The patronage-only model is so new, and very experimental, but has that stopped others from replicating it?
Technically, the patronage model that Marco Arment adopted isn’t especially new. I first saw it many years ago on David Smith’s Pedometer++ [App Store]—he’s a unique developer in terms of experimenting in the App Store, choosing different monetisation options between his many apps, and adapting extremely well to current trends. In fact, I wrote about his tip jar a while ago. To my knowledge, which isn’t especially impressive when it comes to this subject, Marek Moi’s PointOut [App Store] followed suit with a unique system of buying him coffees as a thank you.
The problem with the App Store is that a select few developers with unique ideas are able to price their apps accordingly, while the rest have to compete with many free apps that are good enough. Quite frankly, I want to pay for quality software for the sole reason of supporting the team behind it, and so that they continue to maintain their products and hopefully add new features too.
Sadly, I realise I’m in the minority…
Rob Whitworth’s work is amazing. Must watch! You can find his previous time-lapses here—equally sublime.
I’m not a Google fan for various reasons, mainly due to their policies, sources of income, the way they operate, and so on. But sometimes they do something, and I just can’t stop smiling.
Read the document under the link—totally worth it. Hint: it has nothing to do with Gmail.
Walt Mossberg, in his column on the The Verge, comments on the new Steve Jobs movie:
At the very end of the lengthy credits for Steve Jobs, there’s a statement in tiny type saying that the film includes material that is fictionalized and events that are invented. A gutsier movie would have put that disclaimer in big type, right at the beginning.
I haven’t seen the movie yet and, until now, avoided any information pertaining to the film. After inadvertently reading Walt’s words, I don’t I think want to any longer — why would I want to taint my knowledge of Steve with fiction instead of fact?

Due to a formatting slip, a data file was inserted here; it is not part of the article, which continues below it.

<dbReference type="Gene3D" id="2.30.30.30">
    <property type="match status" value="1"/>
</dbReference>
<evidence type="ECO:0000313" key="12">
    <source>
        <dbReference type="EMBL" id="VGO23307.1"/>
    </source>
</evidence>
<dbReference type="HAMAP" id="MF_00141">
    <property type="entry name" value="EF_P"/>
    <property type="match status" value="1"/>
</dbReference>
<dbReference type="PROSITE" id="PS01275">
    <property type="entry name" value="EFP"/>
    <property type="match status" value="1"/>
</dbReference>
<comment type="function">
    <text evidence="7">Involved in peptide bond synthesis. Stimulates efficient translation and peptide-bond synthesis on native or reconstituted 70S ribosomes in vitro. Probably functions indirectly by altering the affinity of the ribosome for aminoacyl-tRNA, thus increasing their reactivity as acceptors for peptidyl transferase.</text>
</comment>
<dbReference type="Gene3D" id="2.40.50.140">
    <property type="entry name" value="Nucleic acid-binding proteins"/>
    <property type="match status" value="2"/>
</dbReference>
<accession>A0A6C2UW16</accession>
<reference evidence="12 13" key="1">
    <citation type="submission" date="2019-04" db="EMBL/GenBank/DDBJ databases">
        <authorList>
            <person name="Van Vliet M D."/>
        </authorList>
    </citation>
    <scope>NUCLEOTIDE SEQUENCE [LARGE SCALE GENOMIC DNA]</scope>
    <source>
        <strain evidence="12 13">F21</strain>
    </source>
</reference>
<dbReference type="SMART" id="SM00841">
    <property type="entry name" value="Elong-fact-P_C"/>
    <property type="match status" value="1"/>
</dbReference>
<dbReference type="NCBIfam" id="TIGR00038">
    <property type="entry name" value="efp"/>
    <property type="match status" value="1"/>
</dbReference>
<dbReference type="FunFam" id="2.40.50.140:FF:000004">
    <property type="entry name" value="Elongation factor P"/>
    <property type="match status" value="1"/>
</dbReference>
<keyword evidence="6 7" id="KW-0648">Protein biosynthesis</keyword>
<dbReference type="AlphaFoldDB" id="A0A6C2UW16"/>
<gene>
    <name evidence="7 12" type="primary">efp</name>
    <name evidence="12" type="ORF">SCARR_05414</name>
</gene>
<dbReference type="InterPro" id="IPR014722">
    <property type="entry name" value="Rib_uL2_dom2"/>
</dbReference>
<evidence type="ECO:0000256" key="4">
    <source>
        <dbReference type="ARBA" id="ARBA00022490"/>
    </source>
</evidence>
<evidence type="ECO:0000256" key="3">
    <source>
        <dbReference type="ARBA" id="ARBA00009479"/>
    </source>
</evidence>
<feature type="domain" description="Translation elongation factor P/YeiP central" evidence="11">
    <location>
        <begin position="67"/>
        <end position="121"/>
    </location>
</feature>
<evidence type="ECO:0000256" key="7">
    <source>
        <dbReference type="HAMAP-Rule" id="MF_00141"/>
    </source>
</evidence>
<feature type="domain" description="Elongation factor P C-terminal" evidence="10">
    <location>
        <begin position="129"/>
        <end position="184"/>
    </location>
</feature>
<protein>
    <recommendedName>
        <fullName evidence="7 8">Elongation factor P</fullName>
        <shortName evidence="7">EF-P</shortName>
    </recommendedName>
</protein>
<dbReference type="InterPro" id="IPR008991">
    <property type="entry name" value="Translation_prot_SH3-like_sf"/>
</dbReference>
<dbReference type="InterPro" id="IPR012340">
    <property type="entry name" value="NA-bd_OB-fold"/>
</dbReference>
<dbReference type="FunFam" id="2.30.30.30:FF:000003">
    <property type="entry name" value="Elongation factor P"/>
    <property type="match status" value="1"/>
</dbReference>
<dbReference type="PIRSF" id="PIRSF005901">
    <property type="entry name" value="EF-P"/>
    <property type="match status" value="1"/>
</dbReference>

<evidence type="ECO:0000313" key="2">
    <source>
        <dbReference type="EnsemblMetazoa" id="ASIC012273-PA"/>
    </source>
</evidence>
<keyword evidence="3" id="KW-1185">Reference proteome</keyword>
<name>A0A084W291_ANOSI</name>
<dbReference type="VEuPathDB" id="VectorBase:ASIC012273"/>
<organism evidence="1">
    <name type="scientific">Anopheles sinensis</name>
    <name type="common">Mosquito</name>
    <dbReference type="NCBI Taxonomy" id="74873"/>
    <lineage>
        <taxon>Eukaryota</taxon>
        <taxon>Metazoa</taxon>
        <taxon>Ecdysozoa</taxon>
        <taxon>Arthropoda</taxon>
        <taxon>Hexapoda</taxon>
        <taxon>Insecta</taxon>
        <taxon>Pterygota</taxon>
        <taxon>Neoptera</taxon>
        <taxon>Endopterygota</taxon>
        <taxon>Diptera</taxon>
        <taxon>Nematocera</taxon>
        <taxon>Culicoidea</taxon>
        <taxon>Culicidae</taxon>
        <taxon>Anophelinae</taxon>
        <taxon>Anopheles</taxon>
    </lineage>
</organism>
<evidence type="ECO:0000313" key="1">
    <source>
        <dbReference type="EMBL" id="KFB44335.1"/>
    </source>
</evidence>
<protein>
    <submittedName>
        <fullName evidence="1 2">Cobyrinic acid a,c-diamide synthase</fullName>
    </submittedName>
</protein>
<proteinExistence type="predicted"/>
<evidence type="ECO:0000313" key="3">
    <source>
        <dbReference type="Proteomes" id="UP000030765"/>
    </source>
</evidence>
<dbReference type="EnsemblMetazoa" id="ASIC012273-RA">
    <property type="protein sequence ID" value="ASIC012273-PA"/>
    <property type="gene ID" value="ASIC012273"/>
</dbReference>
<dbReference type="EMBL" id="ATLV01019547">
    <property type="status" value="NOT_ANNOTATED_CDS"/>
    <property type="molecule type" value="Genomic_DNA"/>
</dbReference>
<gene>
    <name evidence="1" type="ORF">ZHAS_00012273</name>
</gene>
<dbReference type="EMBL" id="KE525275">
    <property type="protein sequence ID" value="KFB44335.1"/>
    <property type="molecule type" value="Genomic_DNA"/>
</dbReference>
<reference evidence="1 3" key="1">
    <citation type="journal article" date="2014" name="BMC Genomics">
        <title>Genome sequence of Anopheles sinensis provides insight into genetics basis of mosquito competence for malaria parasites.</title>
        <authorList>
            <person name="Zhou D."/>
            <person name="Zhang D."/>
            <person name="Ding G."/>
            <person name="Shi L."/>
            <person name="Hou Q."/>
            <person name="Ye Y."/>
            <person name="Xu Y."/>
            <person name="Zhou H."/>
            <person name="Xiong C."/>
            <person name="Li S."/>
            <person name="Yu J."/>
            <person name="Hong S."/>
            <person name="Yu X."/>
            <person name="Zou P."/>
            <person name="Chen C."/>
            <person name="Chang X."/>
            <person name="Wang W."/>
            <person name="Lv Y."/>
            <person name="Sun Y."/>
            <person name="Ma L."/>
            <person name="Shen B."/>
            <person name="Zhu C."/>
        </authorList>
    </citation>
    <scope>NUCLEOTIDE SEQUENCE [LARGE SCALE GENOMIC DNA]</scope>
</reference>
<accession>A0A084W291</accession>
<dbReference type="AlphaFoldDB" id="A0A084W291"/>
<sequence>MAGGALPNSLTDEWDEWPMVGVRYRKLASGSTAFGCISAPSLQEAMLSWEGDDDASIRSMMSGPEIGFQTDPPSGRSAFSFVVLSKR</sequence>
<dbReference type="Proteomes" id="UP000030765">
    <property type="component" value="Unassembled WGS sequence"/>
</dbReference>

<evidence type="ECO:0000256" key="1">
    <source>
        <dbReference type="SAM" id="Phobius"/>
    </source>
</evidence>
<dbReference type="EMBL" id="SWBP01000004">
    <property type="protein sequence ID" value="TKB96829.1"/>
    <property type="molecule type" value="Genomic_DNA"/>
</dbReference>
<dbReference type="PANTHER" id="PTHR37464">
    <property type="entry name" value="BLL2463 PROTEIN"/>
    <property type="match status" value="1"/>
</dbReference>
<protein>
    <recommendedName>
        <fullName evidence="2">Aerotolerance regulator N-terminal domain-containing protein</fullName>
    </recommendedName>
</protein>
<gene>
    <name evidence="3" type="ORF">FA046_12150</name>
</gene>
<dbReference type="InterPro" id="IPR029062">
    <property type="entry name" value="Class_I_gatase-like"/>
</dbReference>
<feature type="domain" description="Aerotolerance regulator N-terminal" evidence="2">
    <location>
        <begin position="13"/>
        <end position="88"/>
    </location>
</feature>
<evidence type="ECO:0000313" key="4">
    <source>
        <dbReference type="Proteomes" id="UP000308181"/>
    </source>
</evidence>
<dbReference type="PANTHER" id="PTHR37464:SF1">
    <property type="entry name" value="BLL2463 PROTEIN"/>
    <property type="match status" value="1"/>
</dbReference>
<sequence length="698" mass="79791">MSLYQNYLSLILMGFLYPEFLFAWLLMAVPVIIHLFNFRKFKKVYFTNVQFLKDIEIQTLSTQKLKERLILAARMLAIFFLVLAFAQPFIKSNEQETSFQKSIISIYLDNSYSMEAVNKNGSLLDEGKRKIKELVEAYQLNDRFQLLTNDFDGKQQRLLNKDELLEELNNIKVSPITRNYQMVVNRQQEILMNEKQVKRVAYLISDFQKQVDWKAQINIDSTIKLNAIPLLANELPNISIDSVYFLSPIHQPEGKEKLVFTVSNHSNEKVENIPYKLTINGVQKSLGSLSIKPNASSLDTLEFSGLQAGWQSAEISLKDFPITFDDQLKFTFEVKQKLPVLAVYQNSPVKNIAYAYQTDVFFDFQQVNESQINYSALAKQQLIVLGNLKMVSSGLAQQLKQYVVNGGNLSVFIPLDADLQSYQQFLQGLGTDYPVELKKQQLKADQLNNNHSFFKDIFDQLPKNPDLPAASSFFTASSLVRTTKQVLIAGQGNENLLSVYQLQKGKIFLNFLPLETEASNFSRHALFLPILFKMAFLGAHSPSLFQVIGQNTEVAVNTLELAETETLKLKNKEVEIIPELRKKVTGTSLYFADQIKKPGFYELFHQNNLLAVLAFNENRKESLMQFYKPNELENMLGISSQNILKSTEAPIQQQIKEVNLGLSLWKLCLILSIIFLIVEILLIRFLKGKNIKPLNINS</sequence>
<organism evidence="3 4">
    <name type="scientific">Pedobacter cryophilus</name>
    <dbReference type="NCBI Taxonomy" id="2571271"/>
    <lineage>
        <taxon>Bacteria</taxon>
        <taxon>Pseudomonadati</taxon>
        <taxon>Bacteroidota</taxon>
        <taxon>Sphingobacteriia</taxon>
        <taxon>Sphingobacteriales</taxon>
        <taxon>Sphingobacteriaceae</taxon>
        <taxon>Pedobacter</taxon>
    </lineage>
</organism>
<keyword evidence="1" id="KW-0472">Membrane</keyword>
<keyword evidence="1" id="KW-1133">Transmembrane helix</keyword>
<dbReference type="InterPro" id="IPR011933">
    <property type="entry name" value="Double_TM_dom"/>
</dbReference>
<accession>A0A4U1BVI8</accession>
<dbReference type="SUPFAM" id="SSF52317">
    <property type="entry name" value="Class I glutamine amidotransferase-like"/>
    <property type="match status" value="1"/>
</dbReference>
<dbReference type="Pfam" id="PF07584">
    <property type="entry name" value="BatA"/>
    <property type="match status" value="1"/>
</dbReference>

There’s been a bit of a rucus these past few days over a certain Samantha Bielefeld and one Marco Arment. While it seemed innocent enough at first, it quickly turned ugly, especially on Twitter. I’ve been meaning to put my thoughts down on the subject for a number of days now, but Matt Gemmell wrote one of the best pieces that I’ve read on the subject, titled Responsibility:
You need to catch up first. Five days ago as I write this, Samantha posted The Elephant in the Room, which you should quickly go and read. It’s about Marco Arment’s Pragmatic app pricing piece from the day before, which talks about his move to a voluntary patronage model for his podcasting app, Overcast. You should form your own interpretation and summary of each piece, and not take my word for either. Go. I’ll wait.
Matt’s summary is perhaps one of the best ever written — please take the time to read his whole piece.
My problem with the whole issue is that I read and like all of the parties involved. I like the Grubers, the Arments, Merlin Mann, and the whole team at Relay FM. But I cannot condone their replies and jokes on the subject.
I’m just so disappointed right now.
Apple appears to have launched a Twitter account dedicated to helping those in need.
I only have one question: Why is there need for one at all?